- the development is for alternative sports and recreational provision, the needs for which clearly outweigh the loss.
The development would be for more housing and a dual carriageway, with all the attendant traffic, pollution and noise that would bring.
Section 11, paragraph 110
In preparing plans to meet development needs, the aim should be to minimise pollution and other adverse effects on the local and natural environment. Plans should allocate land with the least environmental or amenity value, where consistent with other policies in this Framework.
As we state above, land of lesser amenity value is to be preserved. Adverse effects on air and noise will come from the 50mph dual carriageway East Leeds Orbital Road.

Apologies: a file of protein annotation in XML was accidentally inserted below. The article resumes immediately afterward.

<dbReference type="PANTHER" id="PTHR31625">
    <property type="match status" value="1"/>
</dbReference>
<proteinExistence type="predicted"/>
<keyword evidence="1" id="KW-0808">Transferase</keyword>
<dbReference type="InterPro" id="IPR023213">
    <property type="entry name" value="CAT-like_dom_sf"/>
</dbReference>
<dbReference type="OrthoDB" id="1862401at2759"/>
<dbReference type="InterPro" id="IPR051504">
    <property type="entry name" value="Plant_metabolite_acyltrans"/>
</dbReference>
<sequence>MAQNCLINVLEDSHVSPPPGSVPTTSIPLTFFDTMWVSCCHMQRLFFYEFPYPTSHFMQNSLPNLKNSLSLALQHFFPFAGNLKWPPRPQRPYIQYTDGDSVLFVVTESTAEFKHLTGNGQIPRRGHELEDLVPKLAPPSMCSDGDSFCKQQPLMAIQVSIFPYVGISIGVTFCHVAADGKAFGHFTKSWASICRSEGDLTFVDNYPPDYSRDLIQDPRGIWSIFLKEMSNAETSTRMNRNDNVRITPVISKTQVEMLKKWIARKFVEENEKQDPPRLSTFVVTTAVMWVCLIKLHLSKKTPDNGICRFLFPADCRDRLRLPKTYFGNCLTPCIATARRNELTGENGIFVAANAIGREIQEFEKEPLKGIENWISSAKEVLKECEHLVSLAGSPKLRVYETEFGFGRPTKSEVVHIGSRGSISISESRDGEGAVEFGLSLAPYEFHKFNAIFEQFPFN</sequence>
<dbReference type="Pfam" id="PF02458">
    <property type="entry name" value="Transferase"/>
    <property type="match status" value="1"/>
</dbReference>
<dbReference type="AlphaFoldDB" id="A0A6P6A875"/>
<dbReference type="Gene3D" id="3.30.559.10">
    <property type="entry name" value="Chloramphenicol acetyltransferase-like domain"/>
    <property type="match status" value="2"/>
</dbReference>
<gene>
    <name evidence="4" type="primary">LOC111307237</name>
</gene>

Section 11, paragraph 123
Planning policies and decisions should aim to: […]
- identify and protect areas of tranquillity which have remained relatively undisturbed by noise and are prized for their recreational and amenity value for this reason.
Towards Red Hall House, the noise from the A58 is not particularly noticeable. Houses at that end have normal windows. However, new houses nearer the A58 are triple-glazed and have venting in different areas to prevent the ingress of noise. The plans to cut these fields in half with a dual carriageway – and further, only to dig that road to a metre’s depth – will destroy the quieter nature of the west of the fields and create 24-hour noise for everyone in the vicinity.
Section 12, paragraph 126